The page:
And so I whoosh these comments back to you via electrons. Perhaps some day we will be nostalgic for this mode of communication, once we are all wet-wired and telepathy is the norm. But will all our trysts then be virtual?

New Poems

a shriveled rose
tucked in the note book
keepsake from my boss
      — Celestine Nudanu
half-formed words
the bane of proving:
“I’m not a robot”
     – Sonam Chhoki
law firm letterhead
names of the living
     — Roberta Beary
on the stationery cupboard
an office rat
     — Ernesto P. Santiago
the clerk’s cupboard —
is it going to be
at the feng shui’s north?
     — Willie Bongcaron
feminist leaflets —
in the stationery cupboard
the mistress copy
     — Martha Magenta
day of dismissal
among the stationery
top leader award
     — Marta Chocilowska
half-formed words
the bane of proving:
“I’m not a robot”
     — Sonam Chhoki
stealing from the company
I take one pack of Post-its®
of every color
     — Mark Gilbert
a pair of mittens
under the pending files —
mother’s workplace
     — Arviner Kaur
cupboard door ajar
rat pops out with powdered
     — S. Radhamani
supply room . . .
he said
she said
     — Michael Henry Lee
new supply closet . . .
what stationery
now includes
     — Pat Davis
easily accessible
the stationery cupboard
out of stock 
     — Hifsa Ashraf
supply room —
dimly-lit kisses
of an office affair
     — Valentina Ranaldi-Adams
special pencils
to clear errors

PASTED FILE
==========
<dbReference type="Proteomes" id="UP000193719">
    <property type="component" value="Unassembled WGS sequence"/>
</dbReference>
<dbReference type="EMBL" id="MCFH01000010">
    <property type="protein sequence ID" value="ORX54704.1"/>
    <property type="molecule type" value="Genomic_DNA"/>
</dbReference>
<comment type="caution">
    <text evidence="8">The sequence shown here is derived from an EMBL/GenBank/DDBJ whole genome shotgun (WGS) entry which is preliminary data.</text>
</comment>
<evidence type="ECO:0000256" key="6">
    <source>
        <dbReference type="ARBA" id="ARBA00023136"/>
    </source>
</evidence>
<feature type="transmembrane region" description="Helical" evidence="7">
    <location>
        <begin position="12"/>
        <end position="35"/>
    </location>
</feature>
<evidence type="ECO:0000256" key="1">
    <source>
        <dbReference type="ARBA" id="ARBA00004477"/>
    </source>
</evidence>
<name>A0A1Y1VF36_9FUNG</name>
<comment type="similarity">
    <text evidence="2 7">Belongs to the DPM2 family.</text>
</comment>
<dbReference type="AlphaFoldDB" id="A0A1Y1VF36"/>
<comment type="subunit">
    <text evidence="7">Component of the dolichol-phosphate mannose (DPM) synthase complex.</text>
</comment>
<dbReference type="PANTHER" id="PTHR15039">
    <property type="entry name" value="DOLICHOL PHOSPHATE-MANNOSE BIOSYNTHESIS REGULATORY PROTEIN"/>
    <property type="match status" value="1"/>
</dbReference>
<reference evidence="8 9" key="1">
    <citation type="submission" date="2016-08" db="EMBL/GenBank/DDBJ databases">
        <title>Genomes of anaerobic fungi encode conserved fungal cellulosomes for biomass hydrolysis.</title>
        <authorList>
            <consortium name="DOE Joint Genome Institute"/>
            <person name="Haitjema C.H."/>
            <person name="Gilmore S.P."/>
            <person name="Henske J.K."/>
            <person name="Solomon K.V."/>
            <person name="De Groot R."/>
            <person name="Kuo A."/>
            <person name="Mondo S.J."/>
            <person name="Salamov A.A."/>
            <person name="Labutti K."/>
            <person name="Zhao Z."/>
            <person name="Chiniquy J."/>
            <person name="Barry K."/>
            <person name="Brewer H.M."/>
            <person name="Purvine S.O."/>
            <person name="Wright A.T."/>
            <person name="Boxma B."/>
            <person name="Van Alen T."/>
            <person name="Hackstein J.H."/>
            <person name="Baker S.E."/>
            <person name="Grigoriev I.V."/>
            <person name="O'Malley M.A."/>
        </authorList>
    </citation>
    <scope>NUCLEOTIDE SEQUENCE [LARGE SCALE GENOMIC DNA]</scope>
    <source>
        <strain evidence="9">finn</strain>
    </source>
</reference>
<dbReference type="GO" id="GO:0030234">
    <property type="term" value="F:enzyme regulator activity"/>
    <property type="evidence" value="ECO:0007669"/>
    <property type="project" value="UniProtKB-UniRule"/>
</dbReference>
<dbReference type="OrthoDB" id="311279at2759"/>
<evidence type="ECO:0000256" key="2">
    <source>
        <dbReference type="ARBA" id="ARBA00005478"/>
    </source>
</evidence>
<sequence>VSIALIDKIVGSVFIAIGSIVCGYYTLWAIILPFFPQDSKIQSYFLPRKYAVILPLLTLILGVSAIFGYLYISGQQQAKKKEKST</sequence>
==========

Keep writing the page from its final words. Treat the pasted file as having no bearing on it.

and an amulet
     — Angela Giordano
budget cuts . . .
in the stationery cupboard
only red pens
     — Samantha Sirimanne Hyde
Drawn Buddha
the tip of an eraser
totally black
     — Julia Guzmán
stacked stationery cupboard
stuck on the door
the road map
     — Madhuri Pillai
turning five again
that back-to-school scent
of the stationery cupboard
     — Marietta McGregor
first day of school
the stationery cupboard’s
scent of new beginnings
     — Karen Wibell
ream of copy paper
snowflakes, swan
     — Ron Scully
in the stationery closet
the stacked
     — Chad Lee Robinson
stock on the shelves reminding of tasks
     — Adrian Bouter
adults play
in the big cupboard
     — Christine Eales
finding pens
in the stationery closet
losing buttons
     — Erin Castaldi
looking for a notebook 
with pumpkins
     — Elisa Allo
bottle of red wine
found among typing ribbons
tasted better
     — Ashoka Weerakkody
stationery cupboard
I used to know
how to write in cursive 
     — Olivier Schopfer
open cupboard
a paper crane lost
between pencils and pens